What does creating a happier workplace take? Raises all around? A retreat where everyone falls backward in a trust exercise? Beanbag chairs? Nope, nope, nope.
The answer is surprisingly simple. To improve learning, resilience and adaptation as well as overall happiness and attachment to the organization and team, people need time and space to experience positive moments with each other, says Jane Dutton, Ph.D., professor of business administration and psychology at the University of Michigan.
Relationships are composed of micro-moments of connection, and positive moments give a big boost to people emotionally, explains Dutton, who researches the impact of positivity within organizations. “Positive emotions compound quickly, and these short-term meaningful interactions stay in people’s minds. It may be as brief as looking at each other with mutual positive regard.”
Dutton visits the same Starbucks every morning, and a barista named Norma knows her well. “The moment I walk through the door, she acknowledges me with a look that makes me feel good,” Dutton says. “I may have felt hassled from the commute, but then that melts away all because of how Norma looks at me. It’s a relational vitamin that recharges me.” This same dynamic of uplifting interpersonal connection can have a great effect in the workplace.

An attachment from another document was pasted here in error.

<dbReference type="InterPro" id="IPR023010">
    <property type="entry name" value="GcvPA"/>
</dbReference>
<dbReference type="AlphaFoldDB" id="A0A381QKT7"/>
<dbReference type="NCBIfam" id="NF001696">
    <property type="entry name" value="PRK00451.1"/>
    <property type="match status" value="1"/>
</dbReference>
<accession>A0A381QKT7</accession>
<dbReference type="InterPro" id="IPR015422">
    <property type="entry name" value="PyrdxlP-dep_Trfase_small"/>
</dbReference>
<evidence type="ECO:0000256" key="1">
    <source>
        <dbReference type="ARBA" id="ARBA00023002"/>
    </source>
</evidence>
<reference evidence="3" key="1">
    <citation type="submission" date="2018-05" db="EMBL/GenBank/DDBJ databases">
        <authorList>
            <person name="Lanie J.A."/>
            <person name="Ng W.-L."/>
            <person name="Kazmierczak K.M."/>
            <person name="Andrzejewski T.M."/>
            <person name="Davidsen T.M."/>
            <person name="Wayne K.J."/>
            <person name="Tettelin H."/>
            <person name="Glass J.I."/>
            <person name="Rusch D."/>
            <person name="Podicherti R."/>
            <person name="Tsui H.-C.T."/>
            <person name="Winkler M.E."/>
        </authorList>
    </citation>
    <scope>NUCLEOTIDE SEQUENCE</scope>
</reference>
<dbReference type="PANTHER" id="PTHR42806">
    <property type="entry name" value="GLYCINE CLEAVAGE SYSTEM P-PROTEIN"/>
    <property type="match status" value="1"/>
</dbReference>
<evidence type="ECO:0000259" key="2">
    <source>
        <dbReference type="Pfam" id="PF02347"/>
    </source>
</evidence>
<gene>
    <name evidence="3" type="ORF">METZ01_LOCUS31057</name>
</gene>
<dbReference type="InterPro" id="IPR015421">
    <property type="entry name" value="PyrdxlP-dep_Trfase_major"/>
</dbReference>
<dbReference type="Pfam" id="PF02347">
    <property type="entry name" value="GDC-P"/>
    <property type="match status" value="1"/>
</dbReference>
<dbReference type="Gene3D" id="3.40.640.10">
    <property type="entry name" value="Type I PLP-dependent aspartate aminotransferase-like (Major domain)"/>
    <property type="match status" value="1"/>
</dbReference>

Be willing to share micro-moments, Dutton advises. “People feel more vitality and more positive regard in the moment when they feel like they are at the same level. This idea of mutuality is particularly important in business, where there’s a lot of power and status subordination.”
Consider these high-quality connections as vessels for personal growth. Some work organizations cultivate really good soil that allows these seeds to grow, Dutton says, and they make sure that every point of human contact between suppliers, customers and team members is a positive one. “Not only do people perform better there, but they feel like they are growing into better people. There are multiple payoffs.”
She adds that people who are relationally skilled and routinely create positive moments that lead to high-quality connections are more resourceful, stronger psychologically and more likely to have a better trajectory for their own growth.
How do you create a culture that fosters high-quality connections?
• Hire people who care about connecting with others and are sensitive to building relationships.
• On-board employees wisely. Rather than inundating them with information, facilitate meaningful connections with people who will be important to helping them do their work.
• Make it safe and OK to ask for help and reward those who give it.
Says Dutton: “We are hard wired to connect. Having a high-quality connection mindset opens up a bunch of ways to think about how to build human capability by the way you interact.”
“We are happiest when helping other people,” says Corey Keyes, Ph.D., a founding fellow of Life University’s Center for Compassion, Integrity and Secular Ethics and a sociology professor at Emory University in Atlanta.